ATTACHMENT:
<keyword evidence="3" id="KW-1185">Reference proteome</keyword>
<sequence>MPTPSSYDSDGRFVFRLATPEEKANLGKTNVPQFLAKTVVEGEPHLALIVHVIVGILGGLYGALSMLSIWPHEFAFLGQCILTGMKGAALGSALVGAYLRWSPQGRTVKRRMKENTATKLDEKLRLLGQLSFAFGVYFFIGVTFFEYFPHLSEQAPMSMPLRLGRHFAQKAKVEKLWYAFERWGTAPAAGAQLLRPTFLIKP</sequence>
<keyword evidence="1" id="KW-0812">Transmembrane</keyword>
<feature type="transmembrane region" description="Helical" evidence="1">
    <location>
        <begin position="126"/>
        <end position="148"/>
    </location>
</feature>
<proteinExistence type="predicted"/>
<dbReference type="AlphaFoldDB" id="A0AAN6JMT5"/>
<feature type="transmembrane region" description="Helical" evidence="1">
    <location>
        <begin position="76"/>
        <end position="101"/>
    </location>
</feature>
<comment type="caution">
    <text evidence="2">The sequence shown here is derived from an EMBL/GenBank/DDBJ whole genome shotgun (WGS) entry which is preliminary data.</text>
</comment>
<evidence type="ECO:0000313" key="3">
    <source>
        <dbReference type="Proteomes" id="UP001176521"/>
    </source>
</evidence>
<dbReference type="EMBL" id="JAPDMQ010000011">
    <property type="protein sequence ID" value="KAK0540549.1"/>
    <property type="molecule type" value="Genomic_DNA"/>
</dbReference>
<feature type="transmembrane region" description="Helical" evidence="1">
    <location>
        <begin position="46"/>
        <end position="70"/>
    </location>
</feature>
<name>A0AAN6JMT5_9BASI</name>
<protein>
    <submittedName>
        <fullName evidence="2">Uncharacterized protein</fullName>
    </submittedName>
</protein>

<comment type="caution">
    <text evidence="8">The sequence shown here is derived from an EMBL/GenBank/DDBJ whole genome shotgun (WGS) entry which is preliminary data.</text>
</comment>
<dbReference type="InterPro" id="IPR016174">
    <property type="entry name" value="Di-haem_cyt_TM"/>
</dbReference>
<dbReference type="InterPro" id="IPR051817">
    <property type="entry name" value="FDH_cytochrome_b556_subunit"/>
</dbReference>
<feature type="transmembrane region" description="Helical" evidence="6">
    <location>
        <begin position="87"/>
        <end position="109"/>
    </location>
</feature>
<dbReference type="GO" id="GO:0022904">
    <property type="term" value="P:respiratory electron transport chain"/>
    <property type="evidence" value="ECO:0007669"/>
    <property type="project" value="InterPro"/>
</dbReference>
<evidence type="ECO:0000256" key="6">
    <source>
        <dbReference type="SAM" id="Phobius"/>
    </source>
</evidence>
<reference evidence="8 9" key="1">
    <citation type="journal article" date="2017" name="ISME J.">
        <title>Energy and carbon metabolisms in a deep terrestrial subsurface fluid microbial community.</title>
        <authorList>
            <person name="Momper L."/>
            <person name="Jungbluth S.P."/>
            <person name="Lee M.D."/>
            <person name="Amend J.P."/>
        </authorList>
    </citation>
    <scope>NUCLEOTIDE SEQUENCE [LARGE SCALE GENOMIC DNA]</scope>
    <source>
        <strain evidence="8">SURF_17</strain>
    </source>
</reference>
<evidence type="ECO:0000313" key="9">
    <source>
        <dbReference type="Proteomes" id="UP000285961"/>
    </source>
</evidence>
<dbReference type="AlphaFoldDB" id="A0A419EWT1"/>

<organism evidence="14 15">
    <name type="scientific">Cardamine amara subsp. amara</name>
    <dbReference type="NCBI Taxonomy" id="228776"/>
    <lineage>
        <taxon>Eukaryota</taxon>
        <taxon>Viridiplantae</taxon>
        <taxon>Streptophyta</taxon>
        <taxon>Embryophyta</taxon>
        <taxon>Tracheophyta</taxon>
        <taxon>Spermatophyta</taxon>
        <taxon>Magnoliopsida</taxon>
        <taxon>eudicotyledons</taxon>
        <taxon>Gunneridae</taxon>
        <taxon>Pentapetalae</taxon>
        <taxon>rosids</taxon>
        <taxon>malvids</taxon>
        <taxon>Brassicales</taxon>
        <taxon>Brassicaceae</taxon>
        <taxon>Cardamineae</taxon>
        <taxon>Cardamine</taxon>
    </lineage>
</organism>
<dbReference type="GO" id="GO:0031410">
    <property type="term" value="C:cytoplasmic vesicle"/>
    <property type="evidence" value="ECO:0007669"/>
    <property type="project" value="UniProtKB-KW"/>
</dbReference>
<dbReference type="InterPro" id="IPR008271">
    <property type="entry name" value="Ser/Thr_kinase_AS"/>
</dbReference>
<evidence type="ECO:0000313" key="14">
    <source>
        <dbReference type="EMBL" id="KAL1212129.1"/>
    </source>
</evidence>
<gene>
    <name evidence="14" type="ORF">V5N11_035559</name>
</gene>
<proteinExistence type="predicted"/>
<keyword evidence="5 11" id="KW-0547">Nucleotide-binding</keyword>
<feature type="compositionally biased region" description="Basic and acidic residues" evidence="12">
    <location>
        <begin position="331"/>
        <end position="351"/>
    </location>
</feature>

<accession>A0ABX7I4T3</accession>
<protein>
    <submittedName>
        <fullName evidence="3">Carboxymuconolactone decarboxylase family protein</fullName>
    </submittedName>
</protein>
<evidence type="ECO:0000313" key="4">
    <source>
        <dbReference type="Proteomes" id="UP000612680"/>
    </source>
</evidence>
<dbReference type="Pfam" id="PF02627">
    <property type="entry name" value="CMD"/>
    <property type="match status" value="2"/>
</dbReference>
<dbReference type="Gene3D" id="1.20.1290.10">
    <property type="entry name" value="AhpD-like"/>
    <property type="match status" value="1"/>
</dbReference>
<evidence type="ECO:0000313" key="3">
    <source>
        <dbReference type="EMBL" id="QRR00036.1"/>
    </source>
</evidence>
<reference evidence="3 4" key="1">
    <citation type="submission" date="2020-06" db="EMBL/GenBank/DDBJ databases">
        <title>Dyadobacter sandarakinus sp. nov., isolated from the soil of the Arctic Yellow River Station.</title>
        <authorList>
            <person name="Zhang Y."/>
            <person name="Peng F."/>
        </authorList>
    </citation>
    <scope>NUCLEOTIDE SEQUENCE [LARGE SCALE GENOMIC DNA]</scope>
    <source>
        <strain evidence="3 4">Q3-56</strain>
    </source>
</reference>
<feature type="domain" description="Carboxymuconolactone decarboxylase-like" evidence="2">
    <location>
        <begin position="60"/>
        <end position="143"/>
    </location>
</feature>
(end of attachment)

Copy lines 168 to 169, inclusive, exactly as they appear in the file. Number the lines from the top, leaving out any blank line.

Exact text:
        <strain evidence="3 4">Q3-56</strain>
    </source>